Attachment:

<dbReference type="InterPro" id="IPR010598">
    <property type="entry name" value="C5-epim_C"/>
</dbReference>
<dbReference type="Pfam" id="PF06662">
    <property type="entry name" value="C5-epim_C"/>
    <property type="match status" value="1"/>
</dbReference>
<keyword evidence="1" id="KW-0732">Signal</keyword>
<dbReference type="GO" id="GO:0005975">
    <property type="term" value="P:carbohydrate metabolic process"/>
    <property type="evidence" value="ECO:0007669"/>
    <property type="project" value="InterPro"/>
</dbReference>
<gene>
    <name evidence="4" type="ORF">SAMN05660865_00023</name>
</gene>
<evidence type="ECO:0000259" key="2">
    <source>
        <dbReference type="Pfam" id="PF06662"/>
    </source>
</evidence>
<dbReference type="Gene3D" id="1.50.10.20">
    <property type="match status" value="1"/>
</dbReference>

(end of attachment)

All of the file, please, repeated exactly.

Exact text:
<dbReference type="InterPro" id="IPR010598">
    <property type="entry name" value="C5-epim_C"/>
</dbReference>
<dbReference type="Pfam" id="PF06662">
    <property type="entry name" value="C5-epim_C"/>
    <property type="match status" value="1"/>
</dbReference>
<keyword evidence="1" id="KW-0732">Signal</keyword>
<dbReference type="GO" id="GO:0005975">
    <property type="term" value="P:carbohydrate metabolic process"/>
    <property type="evidence" value="ECO:0007669"/>
    <property type="project" value="InterPro"/>
</dbReference>
<gene>
    <name evidence="4" type="ORF">SAMN05660865_00023</name>
</gene>
<evidence type="ECO:0000259" key="2">
    <source>
        <dbReference type="Pfam" id="PF06662"/>
    </source>
</evidence>
<dbReference type="Gene3D" id="1.50.10.20">
    <property type="match status" value="1"/>
</dbReference>